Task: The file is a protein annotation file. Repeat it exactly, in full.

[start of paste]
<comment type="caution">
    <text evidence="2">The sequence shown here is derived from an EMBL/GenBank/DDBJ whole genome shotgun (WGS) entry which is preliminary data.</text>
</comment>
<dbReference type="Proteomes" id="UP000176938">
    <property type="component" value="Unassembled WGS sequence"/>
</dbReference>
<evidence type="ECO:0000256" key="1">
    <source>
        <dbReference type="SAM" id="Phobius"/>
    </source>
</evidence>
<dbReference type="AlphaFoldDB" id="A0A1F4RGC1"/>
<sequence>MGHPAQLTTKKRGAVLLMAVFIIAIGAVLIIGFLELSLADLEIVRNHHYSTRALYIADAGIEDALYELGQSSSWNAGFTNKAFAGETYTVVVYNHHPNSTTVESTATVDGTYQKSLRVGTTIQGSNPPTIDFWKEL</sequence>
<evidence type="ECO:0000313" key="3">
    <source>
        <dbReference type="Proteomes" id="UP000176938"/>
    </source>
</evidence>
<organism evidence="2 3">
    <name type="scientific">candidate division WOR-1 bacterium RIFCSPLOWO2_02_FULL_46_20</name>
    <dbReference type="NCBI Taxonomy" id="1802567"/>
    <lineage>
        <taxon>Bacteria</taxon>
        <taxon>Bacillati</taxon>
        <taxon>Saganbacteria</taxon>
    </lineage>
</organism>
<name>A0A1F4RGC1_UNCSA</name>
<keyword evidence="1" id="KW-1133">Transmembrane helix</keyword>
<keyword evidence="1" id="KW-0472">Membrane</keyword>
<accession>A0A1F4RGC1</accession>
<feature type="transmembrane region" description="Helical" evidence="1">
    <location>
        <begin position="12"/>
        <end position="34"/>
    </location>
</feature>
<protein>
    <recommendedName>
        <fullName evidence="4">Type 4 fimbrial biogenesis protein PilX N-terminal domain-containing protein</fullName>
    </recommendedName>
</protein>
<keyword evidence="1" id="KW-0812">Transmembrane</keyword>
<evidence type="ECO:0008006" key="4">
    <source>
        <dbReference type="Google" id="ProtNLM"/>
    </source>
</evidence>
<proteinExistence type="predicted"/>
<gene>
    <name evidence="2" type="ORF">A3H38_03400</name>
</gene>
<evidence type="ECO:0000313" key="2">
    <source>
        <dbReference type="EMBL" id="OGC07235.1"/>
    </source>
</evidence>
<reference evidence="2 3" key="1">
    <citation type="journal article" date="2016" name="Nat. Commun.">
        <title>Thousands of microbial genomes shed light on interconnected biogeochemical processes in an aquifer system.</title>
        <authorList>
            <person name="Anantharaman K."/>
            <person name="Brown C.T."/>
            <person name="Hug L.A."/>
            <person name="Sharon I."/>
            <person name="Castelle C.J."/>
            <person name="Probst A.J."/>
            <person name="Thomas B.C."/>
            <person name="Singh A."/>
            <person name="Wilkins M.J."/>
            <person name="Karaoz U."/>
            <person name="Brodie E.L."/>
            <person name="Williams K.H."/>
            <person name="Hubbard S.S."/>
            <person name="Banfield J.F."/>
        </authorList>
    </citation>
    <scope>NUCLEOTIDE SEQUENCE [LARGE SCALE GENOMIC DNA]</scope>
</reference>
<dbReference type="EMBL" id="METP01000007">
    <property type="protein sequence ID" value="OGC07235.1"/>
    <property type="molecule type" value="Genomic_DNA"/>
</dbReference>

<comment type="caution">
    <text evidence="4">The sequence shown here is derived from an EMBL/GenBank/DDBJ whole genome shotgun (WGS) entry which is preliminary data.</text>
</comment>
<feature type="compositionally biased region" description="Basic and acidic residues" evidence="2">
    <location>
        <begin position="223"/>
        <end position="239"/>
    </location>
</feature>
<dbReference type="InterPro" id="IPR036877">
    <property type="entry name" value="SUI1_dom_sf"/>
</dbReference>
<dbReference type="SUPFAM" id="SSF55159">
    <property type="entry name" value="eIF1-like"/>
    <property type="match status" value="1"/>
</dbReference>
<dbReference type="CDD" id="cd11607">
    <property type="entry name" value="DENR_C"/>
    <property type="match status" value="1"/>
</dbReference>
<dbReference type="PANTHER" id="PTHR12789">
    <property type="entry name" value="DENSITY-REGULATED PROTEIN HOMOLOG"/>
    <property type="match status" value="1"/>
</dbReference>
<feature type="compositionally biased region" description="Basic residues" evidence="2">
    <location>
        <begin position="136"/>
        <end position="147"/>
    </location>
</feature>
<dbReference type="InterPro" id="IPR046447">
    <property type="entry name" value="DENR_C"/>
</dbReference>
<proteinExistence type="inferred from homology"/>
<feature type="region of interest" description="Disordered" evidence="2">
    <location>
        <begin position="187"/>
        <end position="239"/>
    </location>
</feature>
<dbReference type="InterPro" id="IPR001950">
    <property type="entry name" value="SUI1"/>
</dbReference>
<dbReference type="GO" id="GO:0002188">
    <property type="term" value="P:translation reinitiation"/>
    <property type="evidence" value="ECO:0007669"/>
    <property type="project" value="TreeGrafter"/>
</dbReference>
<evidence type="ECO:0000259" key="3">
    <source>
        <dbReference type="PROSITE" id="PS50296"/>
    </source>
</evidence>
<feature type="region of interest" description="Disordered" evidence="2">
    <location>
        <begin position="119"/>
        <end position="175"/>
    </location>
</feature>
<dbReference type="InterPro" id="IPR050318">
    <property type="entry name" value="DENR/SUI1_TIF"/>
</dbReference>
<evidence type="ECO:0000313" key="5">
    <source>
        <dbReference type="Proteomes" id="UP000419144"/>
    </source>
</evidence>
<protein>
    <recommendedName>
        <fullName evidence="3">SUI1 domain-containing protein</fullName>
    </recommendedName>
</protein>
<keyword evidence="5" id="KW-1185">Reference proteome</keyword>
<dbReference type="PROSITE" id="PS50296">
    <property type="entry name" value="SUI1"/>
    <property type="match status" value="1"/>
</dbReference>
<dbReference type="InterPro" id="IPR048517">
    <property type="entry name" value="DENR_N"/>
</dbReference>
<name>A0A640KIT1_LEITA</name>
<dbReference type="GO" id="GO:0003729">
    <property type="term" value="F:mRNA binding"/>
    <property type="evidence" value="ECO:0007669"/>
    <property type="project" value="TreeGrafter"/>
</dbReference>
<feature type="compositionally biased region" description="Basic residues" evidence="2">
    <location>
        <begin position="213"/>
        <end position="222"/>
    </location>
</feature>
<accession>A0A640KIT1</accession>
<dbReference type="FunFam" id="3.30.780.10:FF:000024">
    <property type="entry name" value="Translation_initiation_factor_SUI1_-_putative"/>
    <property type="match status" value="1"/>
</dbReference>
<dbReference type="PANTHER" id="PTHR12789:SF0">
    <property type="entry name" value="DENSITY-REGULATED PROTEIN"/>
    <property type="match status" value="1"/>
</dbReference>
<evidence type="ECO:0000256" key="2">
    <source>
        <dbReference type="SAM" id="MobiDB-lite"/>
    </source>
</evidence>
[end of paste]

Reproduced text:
<comment type="caution">
    <text evidence="2">The sequence shown here is derived from an EMBL/GenBank/DDBJ whole genome shotgun (WGS) entry which is preliminary data.</text>
</comment>
<dbReference type="Proteomes" id="UP000176938">
    <property type="component" value="Unassembled WGS sequence"/>
</dbReference>
<evidence type="ECO:0000256" key="1">
    <source>
        <dbReference type="SAM" id="Phobius"/>
    </source>
</evidence>
<dbReference type="AlphaFoldDB" id="A0A1F4RGC1"/>
<sequence>MGHPAQLTTKKRGAVLLMAVFIIAIGAVLIIGFLELSLADLEIVRNHHYSTRALYIADAGIEDALYELGQSSSWNAGFTNKAFAGETYTVVVYNHHPNSTTVESTATVDGTYQKSLRVGTTIQGSNPPTIDFWKEL</sequence>
<evidence type="ECO:0000313" key="3">
    <source>
        <dbReference type="Proteomes" id="UP000176938"/>
    </source>
</evidence>
<organism evidence="2 3">
    <name type="scientific">candidate division WOR-1 bacterium RIFCSPLOWO2_02_FULL_46_20</name>
    <dbReference type="NCBI Taxonomy" id="1802567"/>
    <lineage>
        <taxon>Bacteria</taxon>
        <taxon>Bacillati</taxon>
        <taxon>Saganbacteria</taxon>
    </lineage>
</organism>
<name>A0A1F4RGC1_UNCSA</name>
<keyword evidence="1" id="KW-1133">Transmembrane helix</keyword>
<keyword evidence="1" id="KW-0472">Membrane</keyword>
<accession>A0A1F4RGC1</accession>
<feature type="transmembrane region" description="Helical" evidence="1">
    <location>
        <begin position="12"/>
        <end position="34"/>
    </location>
</feature>
<protein>
    <recommendedName>
        <fullName evidence="4">Type 4 fimbrial biogenesis protein PilX N-terminal domain-containing protein</fullName>
    </recommendedName>
</protein>
<keyword evidence="1" id="KW-0812">Transmembrane</keyword>
<evidence type="ECO:0008006" key="4">
    <source>
        <dbReference type="Google" id="ProtNLM"/>
    </source>
</evidence>
<proteinExistence type="predicted"/>
<gene>
    <name evidence="2" type="ORF">A3H38_03400</name>
</gene>
<evidence type="ECO:0000313" key="2">
    <source>
        <dbReference type="EMBL" id="OGC07235.1"/>
    </source>
</evidence>
<reference evidence="2 3" key="1">
    <citation type="journal article" date="2016" name="Nat. Commun.">
        <title>Thousands of microbial genomes shed light on interconnected biogeochemical processes in an aquifer system.</title>
        <authorList>
            <person name="Anantharaman K."/>
            <person name="Brown C.T."/>
            <person name="Hug L.A."/>
            <person name="Sharon I."/>
            <person name="Castelle C.J."/>
            <person name="Probst A.J."/>
            <person name="Thomas B.C."/>
            <person name="Singh A."/>
            <person name="Wilkins M.J."/>
            <person name="Karaoz U."/>
            <person name="Brodie E.L."/>
            <person name="Williams K.H."/>
            <person name="Hubbard S.S."/>
            <person name="Banfield J.F."/>
        </authorList>
    </citation>
    <scope>NUCLEOTIDE SEQUENCE [LARGE SCALE GENOMIC DNA]</scope>
</reference>
<dbReference type="EMBL" id="METP01000007">
    <property type="protein sequence ID" value="OGC07235.1"/>
    <property type="molecule type" value="Genomic_DNA"/>
</dbReference>

<comment type="caution">
    <text evidence="4">The sequence shown here is derived from an EMBL/GenBank/DDBJ whole genome shotgun (WGS) entry which is preliminary data.</text>
</comment>
<feature type="compositionally biased region" description="Basic and acidic residues" evidence="2">
    <location>
        <begin position="223"/>
        <end position="239"/>
    </location>
</feature>
<dbReference type="InterPro" id="IPR036877">
    <property type="entry name" value="SUI1_dom_sf"/>
</dbReference>
<dbReference type="SUPFAM" id="SSF55159">
    <property type="entry name" value="eIF1-like"/>
    <property type="match status" value="1"/>
</dbReference>
<dbReference type="CDD" id="cd11607">
    <property type="entry name" value="DENR_C"/>
    <property type="match status" value="1"/>
</dbReference>
<dbReference type="PANTHER" id="PTHR12789">
    <property type="entry name" value="DENSITY-REGULATED PROTEIN HOMOLOG"/>
    <property type="match status" value="1"/>
</dbReference>
<feature type="compositionally biased region" description="Basic residues" evidence="2">
    <location>
        <begin position="136"/>
        <end position="147"/>
    </location>
</feature>
<dbReference type="InterPro" id="IPR046447">
    <property type="entry name" value="DENR_C"/>
</dbReference>
<proteinExistence type="inferred from homology"/>
<feature type="region of interest" description="Disordered" evidence="2">
    <location>
        <begin position="187"/>
        <end position="239"/>
    </location>
</feature>
<dbReference type="InterPro" id="IPR001950">
    <property type="entry name" value="SUI1"/>
</dbReference>
<dbReference type="GO" id="GO:0002188">
    <property type="term" value="P:translation reinitiation"/>
    <property type="evidence" value="ECO:0007669"/>
    <property type="project" value="TreeGrafter"/>
</dbReference>
<evidence type="ECO:0000259" key="3">
    <source>
        <dbReference type="PROSITE" id="PS50296"/>
    </source>
</evidence>
<feature type="region of interest" description="Disordered" evidence="2">
    <location>
        <begin position="119"/>
        <end position="175"/>
    </location>
</feature>
<dbReference type="InterPro" id="IPR050318">
    <property type="entry name" value="DENR/SUI1_TIF"/>
</dbReference>
<evidence type="ECO:0000313" key="5">
    <source>
        <dbReference type="Proteomes" id="UP000419144"/>
    </source>
</evidence>
<protein>
    <recommendedName>
        <fullName evidence="3">SUI1 domain-containing protein</fullName>
    </recommendedName>
</protein>
<keyword evidence="5" id="KW-1185">Reference proteome</keyword>
<dbReference type="PROSITE" id="PS50296">
    <property type="entry name" value="SUI1"/>
    <property type="match status" value="1"/>
</dbReference>
<dbReference type="InterPro" id="IPR048517">
    <property type="entry name" value="DENR_N"/>
</dbReference>
<name>A0A640KIT1_LEITA</name>
<dbReference type="GO" id="GO:0003729">
    <property type="term" value="F:mRNA binding"/>
    <property type="evidence" value="ECO:0007669"/>
    <property type="project" value="TreeGrafter"/>
</dbReference>
<feature type="compositionally biased region" description="Basic residues" evidence="2">
    <location>
        <begin position="213"/>
        <end position="222"/>
    </location>
</feature>
<accession>A0A640KIT1</accession>
<dbReference type="FunFam" id="3.30.780.10:FF:000024">
    <property type="entry name" value="Translation_initiation_factor_SUI1_-_putative"/>
    <property type="match status" value="1"/>
</dbReference>
<dbReference type="PANTHER" id="PTHR12789:SF0">
    <property type="entry name" value="DENSITY-REGULATED PROTEIN"/>
    <property type="match status" value="1"/>
</dbReference>
<evidence type="ECO:0000256" key="2">
    <source>
        <dbReference type="SAM" id="MobiDB-lite"/>
    </source>
</evidence>